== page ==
kitchen table math, the sequel: Google is not a curriculum

Wednesday, April 4, 2012

Google is not a curriculum

...But a closer look through the lens of the Common Core standards reveals another challenge to ramping up the quality of high school reading.

[Carrie Heath] Phillips [of CCSSO] says high schools should be pushing students to read long, challenging, college-level texts.

But for their class presentation, Morales and his partner visited a Wikipedia page and a couple of websites. The bulk of the information came from Morales’s recollection of prior reading.

Christopher Meile, the philosophy teacher, is a dedicated and engaging 10-year veteran, but he’s skeptical about using more rigorous texts.

Even if he assigned readings from Plato, says Meile, students “don’t really follow it unless you break it down into a lot of little pieces and say this is exactly what [the author] is talking about.”

That’s precisely what Phillips doesn’t want to hear.
Education Week
New Literacy Standards Could Challenge Even Passionate Readers
By Benjamin Herold, Philadelphia Public School Notebook/NewsWorks
That is precisely what I don't want to hear, either.

Christopher-Meile-the-philosophy-teacher is right: if you're going to have high school students read Socrates, you're going to have to break it down into a lot of little pieces and say this is exactly what [the author] is talking about.

So why isn't he doing that?

and see:
global shmobal
'Technology and Islamophobia in France'

17 comments:

Catherine Johnson said...

wholeism

Content must not be "broken down" into "little pieces."

That idea lies at the core of so much of this stuff.

That was what the WNET staffer said about the horrors of Core Knowledge schools: students have to memorize "one little thing" and then memorize "another little thing."

cranberry said...

I'm very concerned about this: “Being able to make meaning, interpret, [understand]
how one text relates to other texts and ideas—
that is what our students are not able to do very well,” Moje says.

She appreciates the Common Core’s intentions
but is concerned that teachers won’t be given
enough supports to effectively implement the
new standards.
“We cannot simply say that kids need to read
more,” she says. “We can’t just dump high-level
texts, things [students] are reading in graduate
school, into high schools.”


So, when should students develop their reading skills? In remedial classes
in college? If they make it that far?


Professor Mark Bauerlein, of _The Dumbest Generation_,
has a radical proposal:

From now on, my syllabus will require no research papers,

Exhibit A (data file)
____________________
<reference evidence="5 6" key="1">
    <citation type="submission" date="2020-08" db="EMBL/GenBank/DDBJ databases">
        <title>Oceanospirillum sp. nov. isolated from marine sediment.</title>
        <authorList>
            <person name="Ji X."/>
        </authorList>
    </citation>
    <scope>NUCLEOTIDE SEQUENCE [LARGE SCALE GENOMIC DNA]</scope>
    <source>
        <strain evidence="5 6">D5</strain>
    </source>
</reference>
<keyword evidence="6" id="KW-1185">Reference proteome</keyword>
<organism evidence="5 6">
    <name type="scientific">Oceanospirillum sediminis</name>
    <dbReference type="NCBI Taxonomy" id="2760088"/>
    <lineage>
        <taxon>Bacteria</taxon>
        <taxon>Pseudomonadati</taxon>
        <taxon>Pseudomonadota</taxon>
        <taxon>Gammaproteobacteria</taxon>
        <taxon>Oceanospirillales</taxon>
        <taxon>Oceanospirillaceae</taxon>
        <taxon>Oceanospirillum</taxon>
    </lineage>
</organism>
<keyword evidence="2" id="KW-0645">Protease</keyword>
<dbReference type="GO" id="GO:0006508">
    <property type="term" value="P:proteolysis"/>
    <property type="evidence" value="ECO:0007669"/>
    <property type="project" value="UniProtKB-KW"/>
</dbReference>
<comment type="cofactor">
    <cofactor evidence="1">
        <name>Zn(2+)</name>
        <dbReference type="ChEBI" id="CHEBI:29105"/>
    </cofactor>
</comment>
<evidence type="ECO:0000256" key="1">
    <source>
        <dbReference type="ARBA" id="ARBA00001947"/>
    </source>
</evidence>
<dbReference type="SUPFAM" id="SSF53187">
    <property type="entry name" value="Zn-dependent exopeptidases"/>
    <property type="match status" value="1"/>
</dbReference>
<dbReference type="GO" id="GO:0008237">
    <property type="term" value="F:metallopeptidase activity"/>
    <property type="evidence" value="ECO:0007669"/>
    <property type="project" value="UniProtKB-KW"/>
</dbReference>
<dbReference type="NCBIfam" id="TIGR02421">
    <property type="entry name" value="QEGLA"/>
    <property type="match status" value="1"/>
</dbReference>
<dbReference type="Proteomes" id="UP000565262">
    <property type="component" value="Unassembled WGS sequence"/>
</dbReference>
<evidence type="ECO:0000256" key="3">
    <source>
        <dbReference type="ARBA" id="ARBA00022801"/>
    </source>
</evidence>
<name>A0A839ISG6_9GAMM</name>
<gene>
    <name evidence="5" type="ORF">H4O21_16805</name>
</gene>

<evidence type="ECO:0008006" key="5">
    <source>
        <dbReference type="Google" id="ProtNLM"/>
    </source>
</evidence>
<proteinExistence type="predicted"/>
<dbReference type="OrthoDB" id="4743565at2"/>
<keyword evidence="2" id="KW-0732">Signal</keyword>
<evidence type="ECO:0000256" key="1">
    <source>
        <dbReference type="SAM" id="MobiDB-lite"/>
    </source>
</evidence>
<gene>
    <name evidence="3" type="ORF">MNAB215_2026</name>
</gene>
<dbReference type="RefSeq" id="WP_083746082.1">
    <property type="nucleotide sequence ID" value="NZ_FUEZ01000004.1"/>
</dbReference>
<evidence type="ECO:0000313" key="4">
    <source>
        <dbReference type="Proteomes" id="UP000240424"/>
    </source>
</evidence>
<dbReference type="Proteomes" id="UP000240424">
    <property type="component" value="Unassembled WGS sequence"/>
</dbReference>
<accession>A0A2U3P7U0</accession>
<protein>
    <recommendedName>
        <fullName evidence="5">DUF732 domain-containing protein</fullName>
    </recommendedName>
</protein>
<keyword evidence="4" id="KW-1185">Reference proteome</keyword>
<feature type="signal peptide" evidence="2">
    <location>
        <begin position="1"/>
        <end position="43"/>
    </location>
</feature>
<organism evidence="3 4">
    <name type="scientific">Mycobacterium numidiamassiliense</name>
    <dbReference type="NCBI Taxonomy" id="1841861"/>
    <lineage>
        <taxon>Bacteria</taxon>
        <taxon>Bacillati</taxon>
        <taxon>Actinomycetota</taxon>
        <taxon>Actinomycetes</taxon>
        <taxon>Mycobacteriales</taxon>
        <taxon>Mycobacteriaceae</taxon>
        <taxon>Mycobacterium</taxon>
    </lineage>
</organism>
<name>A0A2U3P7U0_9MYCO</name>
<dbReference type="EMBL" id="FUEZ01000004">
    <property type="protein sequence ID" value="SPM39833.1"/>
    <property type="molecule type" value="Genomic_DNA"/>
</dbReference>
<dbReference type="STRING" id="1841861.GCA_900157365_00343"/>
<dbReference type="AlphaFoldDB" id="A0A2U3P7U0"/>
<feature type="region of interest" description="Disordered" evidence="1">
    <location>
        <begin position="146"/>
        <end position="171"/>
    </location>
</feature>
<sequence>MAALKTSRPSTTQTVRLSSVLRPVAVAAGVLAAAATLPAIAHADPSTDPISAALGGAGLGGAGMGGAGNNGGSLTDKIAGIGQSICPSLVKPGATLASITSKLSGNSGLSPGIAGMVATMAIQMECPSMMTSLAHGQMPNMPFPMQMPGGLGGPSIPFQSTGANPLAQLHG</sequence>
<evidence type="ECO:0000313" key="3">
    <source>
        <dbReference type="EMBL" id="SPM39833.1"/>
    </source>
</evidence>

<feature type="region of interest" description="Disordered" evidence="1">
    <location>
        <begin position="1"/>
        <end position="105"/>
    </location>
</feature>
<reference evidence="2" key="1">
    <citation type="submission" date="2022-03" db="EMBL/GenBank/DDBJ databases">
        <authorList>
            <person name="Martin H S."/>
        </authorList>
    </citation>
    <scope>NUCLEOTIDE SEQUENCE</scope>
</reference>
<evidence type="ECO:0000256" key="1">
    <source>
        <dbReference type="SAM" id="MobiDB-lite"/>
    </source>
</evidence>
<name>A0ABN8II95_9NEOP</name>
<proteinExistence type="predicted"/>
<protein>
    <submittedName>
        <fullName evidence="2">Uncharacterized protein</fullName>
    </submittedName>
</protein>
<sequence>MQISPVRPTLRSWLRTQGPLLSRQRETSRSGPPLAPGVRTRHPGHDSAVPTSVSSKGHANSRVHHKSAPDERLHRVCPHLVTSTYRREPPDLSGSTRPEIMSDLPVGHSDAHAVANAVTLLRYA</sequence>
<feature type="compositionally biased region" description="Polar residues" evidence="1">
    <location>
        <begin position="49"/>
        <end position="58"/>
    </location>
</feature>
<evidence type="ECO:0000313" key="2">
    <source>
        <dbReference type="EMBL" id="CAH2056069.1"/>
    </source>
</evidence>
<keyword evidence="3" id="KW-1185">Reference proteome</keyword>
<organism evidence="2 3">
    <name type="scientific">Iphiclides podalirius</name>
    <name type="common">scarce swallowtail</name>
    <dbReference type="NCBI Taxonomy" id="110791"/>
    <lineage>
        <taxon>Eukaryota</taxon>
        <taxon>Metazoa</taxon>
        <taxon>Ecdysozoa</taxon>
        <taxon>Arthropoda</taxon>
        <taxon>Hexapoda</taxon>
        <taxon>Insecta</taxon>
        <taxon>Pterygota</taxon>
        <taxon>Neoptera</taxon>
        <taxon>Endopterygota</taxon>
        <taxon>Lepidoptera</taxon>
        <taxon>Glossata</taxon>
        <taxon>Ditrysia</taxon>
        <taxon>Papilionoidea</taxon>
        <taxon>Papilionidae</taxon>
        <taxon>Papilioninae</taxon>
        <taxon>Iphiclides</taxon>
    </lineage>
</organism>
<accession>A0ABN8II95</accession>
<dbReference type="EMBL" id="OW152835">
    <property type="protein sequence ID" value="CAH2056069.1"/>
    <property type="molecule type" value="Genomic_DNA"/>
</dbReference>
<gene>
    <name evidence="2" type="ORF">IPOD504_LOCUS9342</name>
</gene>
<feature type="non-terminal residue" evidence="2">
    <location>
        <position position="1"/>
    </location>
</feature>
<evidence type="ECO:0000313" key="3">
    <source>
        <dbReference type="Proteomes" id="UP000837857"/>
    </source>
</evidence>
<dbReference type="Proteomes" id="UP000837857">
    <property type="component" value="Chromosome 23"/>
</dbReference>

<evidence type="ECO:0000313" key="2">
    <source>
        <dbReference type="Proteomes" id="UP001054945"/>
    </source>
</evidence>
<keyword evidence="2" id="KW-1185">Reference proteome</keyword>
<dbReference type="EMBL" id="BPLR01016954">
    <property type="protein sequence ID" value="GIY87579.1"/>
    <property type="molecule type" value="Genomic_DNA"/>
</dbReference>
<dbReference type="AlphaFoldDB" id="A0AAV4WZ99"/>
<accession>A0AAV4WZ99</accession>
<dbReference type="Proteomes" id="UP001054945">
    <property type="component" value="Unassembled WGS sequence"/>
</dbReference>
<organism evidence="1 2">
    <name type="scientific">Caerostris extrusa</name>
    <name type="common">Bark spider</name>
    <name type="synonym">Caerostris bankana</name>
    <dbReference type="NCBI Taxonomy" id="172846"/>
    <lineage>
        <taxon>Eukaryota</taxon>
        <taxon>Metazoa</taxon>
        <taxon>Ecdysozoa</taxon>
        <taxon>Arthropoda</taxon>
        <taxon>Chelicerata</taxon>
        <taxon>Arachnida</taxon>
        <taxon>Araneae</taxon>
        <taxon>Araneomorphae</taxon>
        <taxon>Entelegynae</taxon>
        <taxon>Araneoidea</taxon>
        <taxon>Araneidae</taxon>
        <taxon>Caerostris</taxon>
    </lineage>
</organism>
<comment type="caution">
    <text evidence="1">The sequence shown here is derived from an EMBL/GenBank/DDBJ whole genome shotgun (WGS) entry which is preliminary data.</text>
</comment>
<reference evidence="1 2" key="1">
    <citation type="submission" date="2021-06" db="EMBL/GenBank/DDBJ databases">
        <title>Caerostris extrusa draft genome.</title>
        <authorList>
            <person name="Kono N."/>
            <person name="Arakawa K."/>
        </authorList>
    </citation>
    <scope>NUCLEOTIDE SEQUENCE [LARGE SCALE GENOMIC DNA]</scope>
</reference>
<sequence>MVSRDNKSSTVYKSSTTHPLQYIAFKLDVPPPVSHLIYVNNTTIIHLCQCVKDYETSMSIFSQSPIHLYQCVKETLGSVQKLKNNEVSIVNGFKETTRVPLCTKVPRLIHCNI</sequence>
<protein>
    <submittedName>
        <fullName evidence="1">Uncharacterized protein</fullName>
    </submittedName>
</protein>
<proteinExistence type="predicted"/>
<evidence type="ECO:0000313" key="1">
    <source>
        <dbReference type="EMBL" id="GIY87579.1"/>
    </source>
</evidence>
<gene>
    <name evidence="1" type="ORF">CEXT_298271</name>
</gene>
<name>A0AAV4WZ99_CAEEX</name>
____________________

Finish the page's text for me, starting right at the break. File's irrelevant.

no analytical tasks, no thesis, no argument, no conclusion.
No critical thinking and no higher-order thinking skills. Instead, the semester will run up 14 two-page summaries
(plus the homework exercises). When we read
portions of Iliad, Odyssey, Aeneid, Divine
Comedy, and Hamlet, as we will next semester,
the topic will be specific: “Summarize Canto V
of Inferno,” ”Summarize Act I of Hamlet,”
“Summarize the Siren Episode,” . . .


No “why” questions and no interpretation
needed. Just render the gist clearly and
summarily.

Why scale the tasks downward? Because in my experience,
students have a hard time with it, and if they can’t summarize well,
they can’t interpret, analyze, or just plain describe well, either.
Added to that, in most workplaces (as far as I am aware), summary
will be the most common writing task they will be obligated to complete.



http://chronicle.com/blogs/brainstorm/all-summary-no-critical-thinking/45297

The discussion is interesting.

Jean said...

I think I'm lost. Why would it be bad to break a text down into pieces and figure out what it's saying? I do that all the time with my kids when we read something complicated (or sometimes not so complex--last night it was a chapter from a Jeeves story). That's what I do in my head, or on paper, when I'm reading something difficult by myself.

Isn't that what you're *supposed* to do when you read a difficult book?

Anonymous said...

The ability to summarize is a necessary skill that is NOT being taught.

When asked to write a book report, my 12-year-old daughter writes 9-10 pages of plot details, when the book report instructions clearly state that she is to summarize the plot in one paragraph. She is simply incapable of doing this without my intervention. I have to let her write out the nine or ten pages and then I sit down with her to help her boil it down to a handful of sentences.

I do not undertand why the teachers are not teaching this.

Catherine Johnson said...

Jean - You'd probably love Hirsch's book (if you haven't read it already). I'm thinking of The Schools We Need and Why We Don't Have Them in particular.

Hirsch traces progressive education back to the Romantics, who believed it was wrong to 'dissect' or break apart or analyze nature. Nature is a whole and should be appreciated and apprehended as a whole.

Once you see things that way, you realize that 'wholeism' is pervasive in education schools & the education establishment: whole child, whole language, interdisciplinary, 'thematic' etc, etc, etc.

Horace Mann objected to phonics because it was a form of analysis or dissection; it broke the word down into its component parts.

The public education world deeply and instinctively opposes analysis in the sense of breaking things down ... which of course is an irony when you consider the preoccupation with "critical thinking."

Catherine Johnson said...

Summary is quite difficult, I think, and is pretty much the basis of nonfiction writing ... have to find that great line... something about "A writer will turn over a library of books to write one new book" --- something like that.

It's true.

A huge amount of what you write, as a nonfiction writer, is summary (summary & synthesis & analysis).